owners (Robin
Hood analogy
Zapata
•N. Mexico
•Leads peasants
•Desire for land reform
•Passionate &
charismatic leader
Middle class – desired democracy
(bourgeoisie)
Often liberal
Peasants – desired land and basic
reforms
PRI
Middle ground
Brings stability to country
Social & political reform
i.e. land, education
Latin America 1914-Present
•
Latin America Changes
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World War I
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1920s – 1940s
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Led to upsurge in exports
Development of industries
Depression, World War II hurt economic growth
US initiates Good Neighbor Policy to try to improve US-Latin relations
Formation of Organization of American States to support American neutrality in early war
Some sympathy for fascists especially in Argentina, Brazil
Some states declared war against Axis and joined United Nations
Mexico after the revolution
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Liberal constitution of 1917 guaranteed land and liberty to Mexico
Subsoil assets claimed by Mexican government; redistribution of land to peasants
After 1930s, conservative governments dominated by Institutional Revolutionary Party (PRI)
In 1990s, PRI dictatorship challenged in open, free elections
Argentina: return to military rule
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Leader of Latin American struggle against U.S. and European intervention
Gradual shift to free elections, but often reverted to military rulers
Militarist Juan Peron was elected president, 1946; immensely popular
His wife, Eva Peron, was national heroine for her service to the poor
Peron ousted in 1955; three decades of military dictators followed
Late 1970s, death squads conducted "dirty war" against dissidents
Patterns of economic dependence in Latin America
–
Need to reorient economies from export to internal development
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Raul Prebisch, Argentine economist, crafted theory of "economic dependency"
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Much of Latin America exported raw minerals, food stuffs, oil to Western World
Need to develop domestic industry, consumer industries rather than import
Developed nations controlled world economy at expense of undeveloped ones
Developing nations needed to protect domestic industries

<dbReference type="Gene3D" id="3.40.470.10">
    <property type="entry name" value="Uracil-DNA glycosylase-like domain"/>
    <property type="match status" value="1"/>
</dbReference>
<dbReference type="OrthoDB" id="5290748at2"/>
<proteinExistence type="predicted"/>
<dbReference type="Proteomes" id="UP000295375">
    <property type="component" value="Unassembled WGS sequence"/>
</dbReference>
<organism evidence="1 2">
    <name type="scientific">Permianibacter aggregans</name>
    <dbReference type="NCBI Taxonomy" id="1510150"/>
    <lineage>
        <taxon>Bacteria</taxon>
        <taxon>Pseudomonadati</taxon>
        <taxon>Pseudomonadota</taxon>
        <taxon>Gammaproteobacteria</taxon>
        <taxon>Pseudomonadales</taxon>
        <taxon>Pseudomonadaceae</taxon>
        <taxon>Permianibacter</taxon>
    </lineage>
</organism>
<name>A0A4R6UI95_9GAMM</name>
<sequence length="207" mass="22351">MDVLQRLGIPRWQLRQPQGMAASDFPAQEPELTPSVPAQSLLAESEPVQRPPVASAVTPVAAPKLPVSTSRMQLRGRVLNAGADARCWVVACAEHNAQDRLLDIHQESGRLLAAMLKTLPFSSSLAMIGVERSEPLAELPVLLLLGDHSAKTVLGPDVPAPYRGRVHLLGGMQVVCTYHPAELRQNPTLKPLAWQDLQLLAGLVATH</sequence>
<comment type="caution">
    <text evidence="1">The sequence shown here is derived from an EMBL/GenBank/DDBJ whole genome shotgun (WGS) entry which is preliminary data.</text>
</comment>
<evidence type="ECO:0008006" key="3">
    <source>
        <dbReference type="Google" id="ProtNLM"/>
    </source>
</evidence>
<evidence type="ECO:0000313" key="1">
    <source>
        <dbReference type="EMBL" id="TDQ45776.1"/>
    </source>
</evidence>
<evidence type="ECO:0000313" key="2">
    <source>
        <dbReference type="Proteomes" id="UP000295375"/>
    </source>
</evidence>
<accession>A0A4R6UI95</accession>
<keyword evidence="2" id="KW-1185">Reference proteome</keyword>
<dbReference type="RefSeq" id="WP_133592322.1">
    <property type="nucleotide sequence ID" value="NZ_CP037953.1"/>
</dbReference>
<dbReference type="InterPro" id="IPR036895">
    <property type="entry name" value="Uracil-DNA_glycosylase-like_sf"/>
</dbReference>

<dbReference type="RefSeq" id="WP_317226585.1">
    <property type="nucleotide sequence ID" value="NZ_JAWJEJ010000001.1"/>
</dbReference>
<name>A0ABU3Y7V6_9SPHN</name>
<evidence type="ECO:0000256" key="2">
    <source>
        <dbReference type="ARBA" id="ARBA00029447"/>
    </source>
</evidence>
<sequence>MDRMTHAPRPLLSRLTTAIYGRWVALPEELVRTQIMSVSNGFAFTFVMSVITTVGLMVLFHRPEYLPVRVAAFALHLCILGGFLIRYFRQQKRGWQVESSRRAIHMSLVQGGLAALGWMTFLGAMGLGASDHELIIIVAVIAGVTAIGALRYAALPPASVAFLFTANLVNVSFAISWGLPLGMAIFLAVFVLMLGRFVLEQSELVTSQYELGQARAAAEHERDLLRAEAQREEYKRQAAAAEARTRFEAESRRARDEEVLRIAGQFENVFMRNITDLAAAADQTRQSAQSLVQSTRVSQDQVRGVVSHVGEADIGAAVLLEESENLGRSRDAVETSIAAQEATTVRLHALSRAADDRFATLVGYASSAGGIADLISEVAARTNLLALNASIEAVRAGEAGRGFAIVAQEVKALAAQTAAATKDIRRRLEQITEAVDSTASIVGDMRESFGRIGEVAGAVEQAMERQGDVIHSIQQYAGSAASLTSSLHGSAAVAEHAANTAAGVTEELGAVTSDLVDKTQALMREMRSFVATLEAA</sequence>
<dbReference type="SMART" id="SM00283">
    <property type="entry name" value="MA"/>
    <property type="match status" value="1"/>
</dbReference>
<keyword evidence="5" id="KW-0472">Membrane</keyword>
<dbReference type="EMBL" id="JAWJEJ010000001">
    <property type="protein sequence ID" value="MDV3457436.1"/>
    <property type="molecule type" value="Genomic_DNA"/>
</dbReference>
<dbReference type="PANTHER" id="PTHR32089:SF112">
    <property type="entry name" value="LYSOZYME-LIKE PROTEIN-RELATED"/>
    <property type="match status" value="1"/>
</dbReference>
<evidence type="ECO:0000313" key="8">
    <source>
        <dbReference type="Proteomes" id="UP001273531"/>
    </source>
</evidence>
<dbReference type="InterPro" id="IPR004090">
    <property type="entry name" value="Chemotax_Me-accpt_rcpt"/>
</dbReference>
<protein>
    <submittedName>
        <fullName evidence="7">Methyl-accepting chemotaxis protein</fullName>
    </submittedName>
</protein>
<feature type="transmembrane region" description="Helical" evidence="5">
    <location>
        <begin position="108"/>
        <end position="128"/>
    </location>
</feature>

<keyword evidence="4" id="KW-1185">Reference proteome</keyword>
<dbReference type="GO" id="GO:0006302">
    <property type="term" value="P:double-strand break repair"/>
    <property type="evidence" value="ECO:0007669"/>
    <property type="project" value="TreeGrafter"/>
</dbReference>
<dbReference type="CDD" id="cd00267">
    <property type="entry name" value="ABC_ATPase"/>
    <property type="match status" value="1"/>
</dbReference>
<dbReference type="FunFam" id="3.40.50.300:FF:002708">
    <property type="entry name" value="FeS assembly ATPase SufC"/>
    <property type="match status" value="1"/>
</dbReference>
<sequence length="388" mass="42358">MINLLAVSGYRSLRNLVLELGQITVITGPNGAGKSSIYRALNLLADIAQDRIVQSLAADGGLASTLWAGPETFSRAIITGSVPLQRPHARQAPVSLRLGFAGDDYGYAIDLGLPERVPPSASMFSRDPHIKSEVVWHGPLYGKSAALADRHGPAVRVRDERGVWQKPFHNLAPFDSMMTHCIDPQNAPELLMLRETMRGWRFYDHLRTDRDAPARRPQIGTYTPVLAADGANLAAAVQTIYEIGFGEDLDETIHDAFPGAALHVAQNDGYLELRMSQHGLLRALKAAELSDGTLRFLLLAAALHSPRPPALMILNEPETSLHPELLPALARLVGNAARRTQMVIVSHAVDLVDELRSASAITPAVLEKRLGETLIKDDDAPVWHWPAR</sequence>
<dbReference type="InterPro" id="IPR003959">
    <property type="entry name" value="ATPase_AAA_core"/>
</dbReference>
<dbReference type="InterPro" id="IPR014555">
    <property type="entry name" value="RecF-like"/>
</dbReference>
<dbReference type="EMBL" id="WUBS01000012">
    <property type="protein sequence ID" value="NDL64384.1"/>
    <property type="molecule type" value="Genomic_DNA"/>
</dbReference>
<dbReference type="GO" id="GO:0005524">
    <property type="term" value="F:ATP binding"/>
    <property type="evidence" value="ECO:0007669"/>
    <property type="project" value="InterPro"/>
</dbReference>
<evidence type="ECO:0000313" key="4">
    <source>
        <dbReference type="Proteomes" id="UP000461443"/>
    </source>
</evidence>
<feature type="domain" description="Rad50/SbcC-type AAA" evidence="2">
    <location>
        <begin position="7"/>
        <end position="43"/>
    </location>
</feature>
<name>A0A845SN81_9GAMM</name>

Spread of Democracy
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Liberalization begins in 1980s as elections becomes freer, open to opposition
Mexico, Argentina, Chile, Brazil, Venezuela, Peru, Colombia are all part of trend
Many socialist like, reform oriented parties gain strength; not always pro-American
•
Revolutions in Latin America
Post-War US Policies in Latin America
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Cuba: from American dependency to communist state
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Cold War, Protection of Panama Canal shaped U.S. policies Latin America
US opposed
• Nationalization of US property as it attacked American property
• Any perceived interference by USSR, revolutionaries
US support
• Land owners, militaries, elites in Latin America against any perceived radical elements
• Aide primarily military
US will intervene in Latin America
• Support military takeovers in Guatemala, El Salvador, Chile, Peru, Bolivia
• US direct interventions: Haiti, Dominican Republic, Nicaragua, Panama, Granada
US returned Panama Canal in 1999
Batista regime in Cuba was corrupt, influenced by Mafia
Rebels led by Fidel Castro located in Sierra Madre drive out regime
Rebels openly declare themselves to be communists in 1960
Nationalized private holdings, industry instituted land reform, social revolution
US plots to overthrow Cuba led to Soviet missiles in Cuba
US/Cuba hostile to each other ever since
Cuba has strongly influenced Nicaragua, Venezuela
Nicaragua: American interference
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Somoza regime (1934-1980), brutal dictators but anticommunist U.S. ally
Overthrown by Marxist Sandinistas in 1980
Created a communist state allied to Cuba
Reagan reversed policy; supported Contras, rebels opposed to the Sandinistas
Costa Rican president negotiated end to Contra war, new coalition government
Mexico, Argentina, and Brazil: a comparison
• Until 1910 Mexico, Argentina, and Brazil shared a common history and